The poor executive didn’t know what had happened . . . except that the petition was not in the best interest of Idaho citizens and was not going to be approved.


I admired him for being a good public servant. I remember when he first came on the PUC. He ordered the consumer protection division to designate a staff member to stay in the office and work the phones till 6:00 p.m. He believed the PUC was an agency for and open to all Idahoans, even those on Pacific time.

In fact, when he came on board at the PUC, he was a bull in a China shop: wanting to make all kinds of changes. A scourge to us attorneys who had to go to him and explain that one couldn’t just do things. There needed to be notice, an opportunity to be heard, and a written order. Perry’s reluctant answer was: “I hope I never stay at this job long enough to understand that there are things that can’t be changed.” If something was wrong, he wanted it fixed, and didn’t want to be told it couldn’t be done on the spot.


It was the Commission’s most exciting era. The controversy over a coal-fired plant just outside of Boise was recently finished and had put the P.U.C. in the public’s eye.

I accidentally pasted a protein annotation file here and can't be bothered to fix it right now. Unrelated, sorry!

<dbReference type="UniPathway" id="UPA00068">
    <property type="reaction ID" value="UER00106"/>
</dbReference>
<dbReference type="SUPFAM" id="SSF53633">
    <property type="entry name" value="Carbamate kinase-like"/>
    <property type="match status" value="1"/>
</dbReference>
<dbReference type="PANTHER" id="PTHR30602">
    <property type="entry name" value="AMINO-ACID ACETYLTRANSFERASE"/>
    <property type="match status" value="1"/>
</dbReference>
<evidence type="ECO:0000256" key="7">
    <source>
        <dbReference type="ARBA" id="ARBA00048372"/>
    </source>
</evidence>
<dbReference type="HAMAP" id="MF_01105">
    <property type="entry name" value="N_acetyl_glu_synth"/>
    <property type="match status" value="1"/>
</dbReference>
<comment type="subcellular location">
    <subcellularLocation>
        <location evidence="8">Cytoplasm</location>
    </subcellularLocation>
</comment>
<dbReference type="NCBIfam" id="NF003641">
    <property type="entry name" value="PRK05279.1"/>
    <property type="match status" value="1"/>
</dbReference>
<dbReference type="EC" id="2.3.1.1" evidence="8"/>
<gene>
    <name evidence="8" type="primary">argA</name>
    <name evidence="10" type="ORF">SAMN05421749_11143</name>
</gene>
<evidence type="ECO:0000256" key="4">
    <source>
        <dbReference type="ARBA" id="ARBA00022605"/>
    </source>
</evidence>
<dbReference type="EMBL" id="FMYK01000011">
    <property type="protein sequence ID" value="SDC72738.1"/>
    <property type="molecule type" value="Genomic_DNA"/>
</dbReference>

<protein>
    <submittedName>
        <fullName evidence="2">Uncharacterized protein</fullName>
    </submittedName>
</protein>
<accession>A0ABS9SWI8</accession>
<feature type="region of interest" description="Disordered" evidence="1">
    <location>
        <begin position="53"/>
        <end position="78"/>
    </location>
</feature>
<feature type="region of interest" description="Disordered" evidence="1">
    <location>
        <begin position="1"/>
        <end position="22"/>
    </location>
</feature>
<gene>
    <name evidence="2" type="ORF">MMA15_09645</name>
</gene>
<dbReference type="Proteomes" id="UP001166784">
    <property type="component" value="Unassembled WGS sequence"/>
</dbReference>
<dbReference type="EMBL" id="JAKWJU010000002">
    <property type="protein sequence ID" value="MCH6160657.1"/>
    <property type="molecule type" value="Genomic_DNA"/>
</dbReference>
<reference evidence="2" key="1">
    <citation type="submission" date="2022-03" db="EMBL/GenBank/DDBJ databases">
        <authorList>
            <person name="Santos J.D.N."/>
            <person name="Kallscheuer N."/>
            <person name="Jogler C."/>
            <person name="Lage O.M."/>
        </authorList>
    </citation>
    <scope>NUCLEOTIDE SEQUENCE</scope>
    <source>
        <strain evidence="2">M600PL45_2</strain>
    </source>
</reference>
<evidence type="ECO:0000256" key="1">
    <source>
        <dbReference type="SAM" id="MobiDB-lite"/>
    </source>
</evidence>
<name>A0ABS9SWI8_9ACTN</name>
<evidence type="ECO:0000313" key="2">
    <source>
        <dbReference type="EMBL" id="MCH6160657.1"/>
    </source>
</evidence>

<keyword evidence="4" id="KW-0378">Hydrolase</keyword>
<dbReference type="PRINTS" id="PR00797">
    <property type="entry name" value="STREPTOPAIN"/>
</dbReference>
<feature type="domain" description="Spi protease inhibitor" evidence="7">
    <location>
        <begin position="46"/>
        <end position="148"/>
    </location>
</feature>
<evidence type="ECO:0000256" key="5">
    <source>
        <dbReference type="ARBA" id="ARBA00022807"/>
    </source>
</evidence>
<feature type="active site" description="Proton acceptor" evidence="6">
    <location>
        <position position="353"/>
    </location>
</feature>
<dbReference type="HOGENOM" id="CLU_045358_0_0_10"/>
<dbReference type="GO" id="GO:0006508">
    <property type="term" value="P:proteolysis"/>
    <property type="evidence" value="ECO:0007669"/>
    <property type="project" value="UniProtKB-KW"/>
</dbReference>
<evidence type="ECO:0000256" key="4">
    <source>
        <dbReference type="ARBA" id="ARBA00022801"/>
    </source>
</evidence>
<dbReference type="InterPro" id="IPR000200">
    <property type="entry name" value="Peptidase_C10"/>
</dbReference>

The utilities came in for rate increases every single year. (It was the Jimmy Carter era, when inflation was running at 18% and some rate increases were arguably justified. Cases were not bargained. Hearings were held. Three weeks’ worth: a week for the company, a week for staff and interveners, and a week rebuttal for the company. And an order went out within 7-9 months of filing!

It was also an era of rapid growth in Idaho, yet another reason to expand rate base and request increases. People still cared about their rates. One could count on a stack of thousands of signatures being dramatically placed on the Commission’s desk at hearing by the public interest interveners.

And, nationally, the sleepy old era of undisturbed monopolies and complacent Commissions was coming to an end.

# The National Energy Act had just passed and the states were instructed to have their utilities address issues of conservation, alternative energy and cogeneration. Perry tracked the legislation and Idaho held hearings on all those issues and became a leader in the nation (the second in the country to have a weatherization program).The contracts process set up for alternative energy endured until its demise last year. The P.U.C. did a better job administering the program by use of “avoided costs” than the Legislature does by ad hoc lobbied interventions. (Which is why we have a Commission of experts in the first place.)

# The century-old AT&T phone monopoly was about to be sundered into a bunch of “baby Bells.”

# The airplane industry was still being regulated for intrastate service – a thankless task.